This week we have a real treat for you, as we focus on Jan Plamper’s exciting new work The History of Emotions: An Introduction. There’s a lengthy review by Rob Boddice (no. 1752, with response here) and then a fascinating interview between Professor Plamper and our very own Jordan Landes (no. 1753).
Then we turn to another German work, and Eliten und Zivile Gesellschaft: Legitimitätskonflikte in Ostmitteleuropa by Helmut Fehr. Steven Jefferson believes this to be an impressive volume of detailed empirical research and careful analysis (no. 1751).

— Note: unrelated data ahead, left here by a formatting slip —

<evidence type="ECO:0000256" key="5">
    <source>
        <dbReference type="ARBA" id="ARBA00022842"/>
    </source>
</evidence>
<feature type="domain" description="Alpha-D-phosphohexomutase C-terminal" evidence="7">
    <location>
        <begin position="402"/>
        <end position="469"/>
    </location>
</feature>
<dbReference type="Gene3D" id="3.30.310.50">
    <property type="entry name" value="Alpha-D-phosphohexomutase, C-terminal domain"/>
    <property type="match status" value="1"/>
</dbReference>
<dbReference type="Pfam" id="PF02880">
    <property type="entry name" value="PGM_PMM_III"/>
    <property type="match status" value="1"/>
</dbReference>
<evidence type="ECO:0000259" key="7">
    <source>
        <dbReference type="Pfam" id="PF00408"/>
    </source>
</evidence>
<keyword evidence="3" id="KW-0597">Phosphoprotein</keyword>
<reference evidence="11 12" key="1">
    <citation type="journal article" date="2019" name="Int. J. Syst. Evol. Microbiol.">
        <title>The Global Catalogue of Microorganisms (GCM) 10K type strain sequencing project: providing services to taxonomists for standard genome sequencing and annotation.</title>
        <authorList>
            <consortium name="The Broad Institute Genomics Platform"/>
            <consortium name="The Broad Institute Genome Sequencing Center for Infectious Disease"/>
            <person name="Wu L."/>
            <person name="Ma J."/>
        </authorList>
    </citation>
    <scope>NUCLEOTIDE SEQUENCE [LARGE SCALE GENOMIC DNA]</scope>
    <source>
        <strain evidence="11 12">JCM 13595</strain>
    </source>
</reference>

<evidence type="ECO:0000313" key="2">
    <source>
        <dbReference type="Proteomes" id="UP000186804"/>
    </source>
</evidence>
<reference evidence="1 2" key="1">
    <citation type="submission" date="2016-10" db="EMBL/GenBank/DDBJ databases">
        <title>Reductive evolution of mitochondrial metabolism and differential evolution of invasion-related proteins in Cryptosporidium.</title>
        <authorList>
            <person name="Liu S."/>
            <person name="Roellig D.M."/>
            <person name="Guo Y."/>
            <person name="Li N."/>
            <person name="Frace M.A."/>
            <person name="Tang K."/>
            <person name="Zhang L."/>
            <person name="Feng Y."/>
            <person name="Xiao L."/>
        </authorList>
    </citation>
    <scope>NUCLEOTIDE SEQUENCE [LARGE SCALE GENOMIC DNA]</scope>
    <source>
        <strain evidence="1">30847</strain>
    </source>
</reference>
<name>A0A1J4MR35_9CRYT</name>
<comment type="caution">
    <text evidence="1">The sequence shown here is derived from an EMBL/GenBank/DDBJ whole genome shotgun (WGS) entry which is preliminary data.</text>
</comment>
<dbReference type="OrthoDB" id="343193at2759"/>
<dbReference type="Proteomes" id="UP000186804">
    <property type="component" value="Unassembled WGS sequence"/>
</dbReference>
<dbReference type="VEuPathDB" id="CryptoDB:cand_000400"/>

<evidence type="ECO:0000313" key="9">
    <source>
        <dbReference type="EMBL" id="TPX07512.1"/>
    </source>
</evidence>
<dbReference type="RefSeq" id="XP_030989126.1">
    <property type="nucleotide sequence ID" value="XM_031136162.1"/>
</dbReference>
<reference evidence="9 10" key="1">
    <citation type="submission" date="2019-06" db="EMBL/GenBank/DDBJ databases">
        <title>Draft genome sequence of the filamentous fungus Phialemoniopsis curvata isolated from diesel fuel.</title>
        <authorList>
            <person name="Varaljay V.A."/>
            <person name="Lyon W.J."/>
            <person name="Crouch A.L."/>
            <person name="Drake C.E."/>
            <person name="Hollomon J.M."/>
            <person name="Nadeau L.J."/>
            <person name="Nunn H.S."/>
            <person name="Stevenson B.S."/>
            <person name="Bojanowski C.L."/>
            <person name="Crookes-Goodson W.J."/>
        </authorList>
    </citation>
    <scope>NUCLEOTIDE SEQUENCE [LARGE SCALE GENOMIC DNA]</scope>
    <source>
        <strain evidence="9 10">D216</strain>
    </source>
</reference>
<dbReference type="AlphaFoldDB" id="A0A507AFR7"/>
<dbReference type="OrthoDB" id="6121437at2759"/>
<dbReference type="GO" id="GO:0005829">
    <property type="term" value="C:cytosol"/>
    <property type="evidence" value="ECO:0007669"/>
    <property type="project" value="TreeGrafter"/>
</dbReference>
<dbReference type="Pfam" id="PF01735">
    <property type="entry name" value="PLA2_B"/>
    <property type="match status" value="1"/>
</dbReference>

Finally, we have Ryan Gingeras’s Heroin, Organized Crime, and the Making of Modern Turkey, and Egemen Bezci reviews a remarkable contribution that paves the path for further studies on the topic (no. 1750).
Indian troops during a physical training. Copyright IWM (Q52701)
This post has kindly been written for us by Kate Imy, Mellon Dissertation Fellow at the Institute of Historical Research.